Study finds women's brains do not 'turn off' during orgasm

Researchers find build up of activity in parts of women's brains associated with memory, emotion that peak with physical pleasure.

According to a new research conducted by the Rutgers University in Newark, a woman’s brain gets more active, not less, as she approaches orgasm.

The research team performed detailed brain scans on women leading up to, during and after orgasm and found a slow build up of activity in the parts of women’s brains associated with memory, movement and emotion that reached its peak along with her physical pleasure.

The research overturned previous studies that suggested that parts of woman’s brains ‘turn off’ when she orgasms.

Instead, they found a slow build of activity in the parts of women’s brains associated with memory, movement and emotion that peaked when her physical pleasure did.

The study found women being asked to orgasm twice, in whatever order they preferred, by stimulating themselves and by being stimulated by their partners, all while in a functional magnetic resonance imaging (fMRI) machine.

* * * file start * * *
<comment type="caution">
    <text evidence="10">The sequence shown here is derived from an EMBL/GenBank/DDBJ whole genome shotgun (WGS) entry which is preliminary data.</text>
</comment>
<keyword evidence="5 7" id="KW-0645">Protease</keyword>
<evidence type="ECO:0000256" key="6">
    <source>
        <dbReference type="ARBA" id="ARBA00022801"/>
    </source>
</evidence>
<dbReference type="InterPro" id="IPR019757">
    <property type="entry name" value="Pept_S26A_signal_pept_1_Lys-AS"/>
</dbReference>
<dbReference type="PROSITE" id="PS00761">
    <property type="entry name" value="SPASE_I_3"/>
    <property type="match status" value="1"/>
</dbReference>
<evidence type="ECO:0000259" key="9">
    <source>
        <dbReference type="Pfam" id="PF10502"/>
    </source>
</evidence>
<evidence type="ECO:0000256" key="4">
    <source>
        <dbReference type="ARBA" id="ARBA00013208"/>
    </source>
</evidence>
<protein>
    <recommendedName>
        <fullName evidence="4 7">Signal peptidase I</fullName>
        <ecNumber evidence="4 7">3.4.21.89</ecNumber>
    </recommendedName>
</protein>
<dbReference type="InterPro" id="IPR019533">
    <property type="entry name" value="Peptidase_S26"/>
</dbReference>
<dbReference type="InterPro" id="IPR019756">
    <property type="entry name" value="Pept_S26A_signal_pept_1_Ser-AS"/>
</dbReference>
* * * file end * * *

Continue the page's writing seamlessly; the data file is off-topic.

Dr Wise’s study found that, contrary to popular belief, women’s brains do not need to ‘turn off’ in order for them to get turned on enough to orgasm.

In fact, as a woman approaches orgasm, ‘a lot of different areas [of the brain] start ramping up: sensation and integration of sensation, motor areas - orgasm involves a lot of muscle tension in the body - and areas that come online when we are experiencing something rewarding,’ said Dr Wise.

Her observations were essentially opposite to the findings of a 2005 study done in the Netherlands by Dr Gert Holstege at the University of Groningen.

Dr Wise’s research also revealed how just thinking about sexual stimulation could ‘light up’ certain areas of the brain.

She hopes that research into how the brain responds to sexual pleasure can ‘open a window into the pleasure brain.’

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